Title page for ETD etd-01202005-134859

Type of Document Master's Thesis
Author Arro, Jie Alojado
Author's Email Address jarro1@paws.lsu.edu
URN etd-01202005-134859
Title Genetic Diversity among Sugarcane Clones Using Target Region Amplification Polymorphism (TRAP) Markers and Pedigree Relationships
Degree Master of Science (M.S.)
Department Agronomy & Environmental Management
Advisory Committee
Advisor Name Title
Collins Kimbeng Committee Chair
Kenneth Gravois Committee Member
Prasanta Subudhi Committee Member
  • molecular markers
  • trap
  • coefficient of parentage
  • genetic diversity
  • sugarcane
Date of Defense 2004-12-15
Availability unrestricted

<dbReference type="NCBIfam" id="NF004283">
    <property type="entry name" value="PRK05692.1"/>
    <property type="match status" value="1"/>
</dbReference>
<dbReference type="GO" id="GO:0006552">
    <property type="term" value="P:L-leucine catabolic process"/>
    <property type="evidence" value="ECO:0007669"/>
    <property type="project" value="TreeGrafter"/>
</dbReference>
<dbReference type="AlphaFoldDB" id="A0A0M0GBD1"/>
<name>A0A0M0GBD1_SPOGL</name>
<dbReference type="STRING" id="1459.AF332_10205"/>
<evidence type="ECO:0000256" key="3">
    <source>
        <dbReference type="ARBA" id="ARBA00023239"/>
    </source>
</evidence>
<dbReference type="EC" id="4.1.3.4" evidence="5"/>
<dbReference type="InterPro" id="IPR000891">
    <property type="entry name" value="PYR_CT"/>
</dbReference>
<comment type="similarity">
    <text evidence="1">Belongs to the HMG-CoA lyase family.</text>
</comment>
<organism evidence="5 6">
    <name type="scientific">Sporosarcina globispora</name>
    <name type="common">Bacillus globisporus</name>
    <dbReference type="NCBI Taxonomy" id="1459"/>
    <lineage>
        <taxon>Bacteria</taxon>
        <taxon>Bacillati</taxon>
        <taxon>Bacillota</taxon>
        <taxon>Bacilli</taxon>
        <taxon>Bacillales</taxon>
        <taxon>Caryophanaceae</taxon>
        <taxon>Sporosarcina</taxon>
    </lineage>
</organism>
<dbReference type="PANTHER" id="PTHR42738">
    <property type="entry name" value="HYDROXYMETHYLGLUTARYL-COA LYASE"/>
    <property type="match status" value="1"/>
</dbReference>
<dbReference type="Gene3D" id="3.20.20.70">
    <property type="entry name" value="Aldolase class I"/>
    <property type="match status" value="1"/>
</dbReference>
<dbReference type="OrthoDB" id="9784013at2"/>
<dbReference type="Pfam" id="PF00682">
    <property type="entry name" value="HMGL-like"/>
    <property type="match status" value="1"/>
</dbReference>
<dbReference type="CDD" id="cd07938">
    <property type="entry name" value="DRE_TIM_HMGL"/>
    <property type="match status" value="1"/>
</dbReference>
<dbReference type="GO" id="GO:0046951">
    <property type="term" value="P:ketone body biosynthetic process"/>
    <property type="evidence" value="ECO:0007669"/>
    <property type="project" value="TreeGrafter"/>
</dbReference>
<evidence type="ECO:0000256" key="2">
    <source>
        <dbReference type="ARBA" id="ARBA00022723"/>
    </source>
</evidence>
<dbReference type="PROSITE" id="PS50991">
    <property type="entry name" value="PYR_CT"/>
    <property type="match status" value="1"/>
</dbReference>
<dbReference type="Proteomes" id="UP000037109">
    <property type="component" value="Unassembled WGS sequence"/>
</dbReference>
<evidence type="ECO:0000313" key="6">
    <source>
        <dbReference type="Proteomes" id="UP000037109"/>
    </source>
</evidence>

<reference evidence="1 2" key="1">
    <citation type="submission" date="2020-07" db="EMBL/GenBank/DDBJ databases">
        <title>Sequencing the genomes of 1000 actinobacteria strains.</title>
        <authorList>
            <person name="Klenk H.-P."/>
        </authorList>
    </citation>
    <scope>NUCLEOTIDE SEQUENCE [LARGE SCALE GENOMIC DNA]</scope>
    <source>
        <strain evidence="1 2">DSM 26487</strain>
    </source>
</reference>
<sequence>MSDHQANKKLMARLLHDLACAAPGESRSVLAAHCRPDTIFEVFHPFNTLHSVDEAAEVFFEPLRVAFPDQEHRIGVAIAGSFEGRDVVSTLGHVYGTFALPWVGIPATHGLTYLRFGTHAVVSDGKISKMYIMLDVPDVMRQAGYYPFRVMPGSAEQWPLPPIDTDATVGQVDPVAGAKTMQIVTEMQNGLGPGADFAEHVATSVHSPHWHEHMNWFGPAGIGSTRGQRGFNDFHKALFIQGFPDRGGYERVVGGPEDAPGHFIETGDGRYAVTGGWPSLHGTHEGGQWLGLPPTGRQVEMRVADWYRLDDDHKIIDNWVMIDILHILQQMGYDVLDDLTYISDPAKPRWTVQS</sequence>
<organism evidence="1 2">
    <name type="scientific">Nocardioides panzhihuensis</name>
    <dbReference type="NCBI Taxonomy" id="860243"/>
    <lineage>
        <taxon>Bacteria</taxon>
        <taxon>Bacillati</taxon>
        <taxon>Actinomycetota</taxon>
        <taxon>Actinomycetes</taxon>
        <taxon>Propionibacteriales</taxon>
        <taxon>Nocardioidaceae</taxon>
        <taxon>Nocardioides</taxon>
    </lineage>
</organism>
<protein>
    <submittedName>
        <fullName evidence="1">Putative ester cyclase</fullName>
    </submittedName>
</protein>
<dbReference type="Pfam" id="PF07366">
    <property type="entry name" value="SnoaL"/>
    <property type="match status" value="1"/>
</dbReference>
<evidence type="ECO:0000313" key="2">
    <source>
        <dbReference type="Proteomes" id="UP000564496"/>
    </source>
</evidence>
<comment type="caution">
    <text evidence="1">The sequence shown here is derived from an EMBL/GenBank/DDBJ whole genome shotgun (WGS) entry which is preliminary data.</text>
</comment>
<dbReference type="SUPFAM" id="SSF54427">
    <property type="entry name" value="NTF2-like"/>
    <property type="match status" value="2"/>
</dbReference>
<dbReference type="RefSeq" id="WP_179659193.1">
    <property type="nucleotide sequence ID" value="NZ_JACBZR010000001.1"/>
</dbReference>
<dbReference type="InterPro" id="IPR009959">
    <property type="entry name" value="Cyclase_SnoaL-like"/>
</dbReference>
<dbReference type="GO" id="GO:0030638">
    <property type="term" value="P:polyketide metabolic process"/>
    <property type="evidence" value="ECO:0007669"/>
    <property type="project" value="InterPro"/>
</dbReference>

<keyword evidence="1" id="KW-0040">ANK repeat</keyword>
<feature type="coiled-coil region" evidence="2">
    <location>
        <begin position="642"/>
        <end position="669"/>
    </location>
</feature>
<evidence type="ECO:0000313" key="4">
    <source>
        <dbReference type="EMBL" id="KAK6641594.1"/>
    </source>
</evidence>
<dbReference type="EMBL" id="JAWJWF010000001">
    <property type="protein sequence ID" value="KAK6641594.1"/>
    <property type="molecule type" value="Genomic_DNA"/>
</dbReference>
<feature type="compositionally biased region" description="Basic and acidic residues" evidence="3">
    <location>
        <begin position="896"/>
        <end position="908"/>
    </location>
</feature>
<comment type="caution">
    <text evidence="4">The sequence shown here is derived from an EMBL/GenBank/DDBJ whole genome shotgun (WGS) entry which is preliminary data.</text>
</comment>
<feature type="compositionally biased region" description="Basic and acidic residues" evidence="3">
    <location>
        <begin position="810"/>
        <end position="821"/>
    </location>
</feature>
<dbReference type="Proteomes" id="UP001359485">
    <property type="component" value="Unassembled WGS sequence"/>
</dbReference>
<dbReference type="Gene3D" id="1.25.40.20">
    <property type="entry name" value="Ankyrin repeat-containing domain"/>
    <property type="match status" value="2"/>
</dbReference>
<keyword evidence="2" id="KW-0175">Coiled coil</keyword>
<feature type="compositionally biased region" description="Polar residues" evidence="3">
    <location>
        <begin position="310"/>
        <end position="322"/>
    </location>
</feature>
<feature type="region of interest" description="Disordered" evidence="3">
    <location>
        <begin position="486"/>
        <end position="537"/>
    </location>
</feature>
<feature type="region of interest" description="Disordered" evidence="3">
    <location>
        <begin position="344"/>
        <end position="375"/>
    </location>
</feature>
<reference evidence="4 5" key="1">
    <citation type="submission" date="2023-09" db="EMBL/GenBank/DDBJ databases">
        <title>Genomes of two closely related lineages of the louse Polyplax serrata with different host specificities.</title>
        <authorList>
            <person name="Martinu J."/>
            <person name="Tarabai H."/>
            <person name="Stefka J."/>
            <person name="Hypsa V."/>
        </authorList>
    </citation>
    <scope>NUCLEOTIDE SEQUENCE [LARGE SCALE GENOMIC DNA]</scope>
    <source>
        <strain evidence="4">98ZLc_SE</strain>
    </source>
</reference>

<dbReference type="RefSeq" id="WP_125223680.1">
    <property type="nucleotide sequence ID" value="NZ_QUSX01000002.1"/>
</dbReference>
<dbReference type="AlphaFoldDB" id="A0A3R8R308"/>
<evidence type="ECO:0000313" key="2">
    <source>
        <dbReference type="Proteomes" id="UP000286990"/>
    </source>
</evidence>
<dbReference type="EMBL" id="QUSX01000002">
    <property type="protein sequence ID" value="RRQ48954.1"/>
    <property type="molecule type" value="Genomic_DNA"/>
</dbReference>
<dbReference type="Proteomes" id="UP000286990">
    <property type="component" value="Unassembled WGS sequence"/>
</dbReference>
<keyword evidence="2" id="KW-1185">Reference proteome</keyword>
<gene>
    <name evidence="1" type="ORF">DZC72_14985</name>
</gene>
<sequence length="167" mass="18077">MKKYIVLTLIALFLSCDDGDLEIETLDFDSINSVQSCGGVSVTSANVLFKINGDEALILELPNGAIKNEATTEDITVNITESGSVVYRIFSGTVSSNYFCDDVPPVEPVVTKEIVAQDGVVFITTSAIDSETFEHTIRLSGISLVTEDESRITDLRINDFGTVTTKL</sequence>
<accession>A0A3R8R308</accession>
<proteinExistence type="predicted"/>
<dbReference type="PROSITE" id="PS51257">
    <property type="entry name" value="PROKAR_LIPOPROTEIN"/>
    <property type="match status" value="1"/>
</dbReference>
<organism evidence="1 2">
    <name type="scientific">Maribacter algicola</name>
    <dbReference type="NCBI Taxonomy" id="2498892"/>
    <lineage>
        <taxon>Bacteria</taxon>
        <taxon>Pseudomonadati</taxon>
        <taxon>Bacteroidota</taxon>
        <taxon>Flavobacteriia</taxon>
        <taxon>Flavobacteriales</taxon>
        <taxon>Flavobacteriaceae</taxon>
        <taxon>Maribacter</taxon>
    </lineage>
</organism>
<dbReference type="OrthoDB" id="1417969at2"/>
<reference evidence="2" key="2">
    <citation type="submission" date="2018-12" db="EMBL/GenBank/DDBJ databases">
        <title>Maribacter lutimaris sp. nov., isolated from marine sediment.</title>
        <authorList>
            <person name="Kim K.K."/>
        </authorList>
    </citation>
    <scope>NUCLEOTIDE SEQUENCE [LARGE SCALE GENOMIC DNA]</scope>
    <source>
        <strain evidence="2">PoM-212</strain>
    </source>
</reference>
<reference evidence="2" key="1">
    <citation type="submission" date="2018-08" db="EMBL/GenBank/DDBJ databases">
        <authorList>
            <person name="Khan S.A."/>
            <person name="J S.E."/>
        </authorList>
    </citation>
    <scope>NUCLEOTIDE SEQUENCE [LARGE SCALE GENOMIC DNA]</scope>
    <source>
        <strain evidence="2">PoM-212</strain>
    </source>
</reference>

Genetic diversity is indispensable to sustain genetic gain in breeding programs. Cultivated sugarcane is a highly heterozygous hybrid derived from crossing two highly heterozygous parents. Sugarcane breeders traditionally rely on pedigree records to select parents. Molecular markers now make it possible to assess genetic diversity at the DNA level. Sixty three sugarcane clones were characterised using Target Region Amplification Polymorphism (TRAP) markers and pedigree relationship (Coefficient of parentage (COP)). The TRAP is a PCR-based marker with a fixed primer designed from Expressed Sequence Tag (EST) sequences paired with an arbitrary primer. It is supposed to unravel trait based polymorphism in the intronic- or exonic-regions of the genome. Ten genes evidently involved in sucrose accumulation (SUC), cold tolerance (CT) and trichome development (TRICH) were paired with four arbitrary primers. A total of 3,170 bands were scored of which 2,684 (85%) were polymorphic. Cluster and Multi Dimensional Scaling (MDS) analyses revealed a very narrow genetic diversity among the entries with genetic similarity (GS) ranging from 78 to 94%. Parentage did not seem to contribute to the grouping pattern in either the overall or individual gene family (SUC, CT and TRICH) clusters which was confirmed by the lack of correlation (r = -0.008) between the TRAP and COP-derived GS matrices. The complex genome of sugarcane and the strict assumptions inherent with estimating COP may account for this disparity. Analysis of Molecular Variance (AMOVA) revealed no structure in the population with regards to era of release (Pre- versus post-1980) with among clones accounting for up to 99% of the total variation and only 1% of variation attributable to era of release. Mixed Model Analysis on the MDS axes generally revealed no significant differences among era of release. Thus, pedigree records can enhance interpretation of marker-derived information especially in an interspecific crop like sugarcane where ancestral species possess and contribute different characteristics. Results from this study needs to be supplemented with sequence analysis of TRAP fragments to definitively relate the derived information to trait variation.
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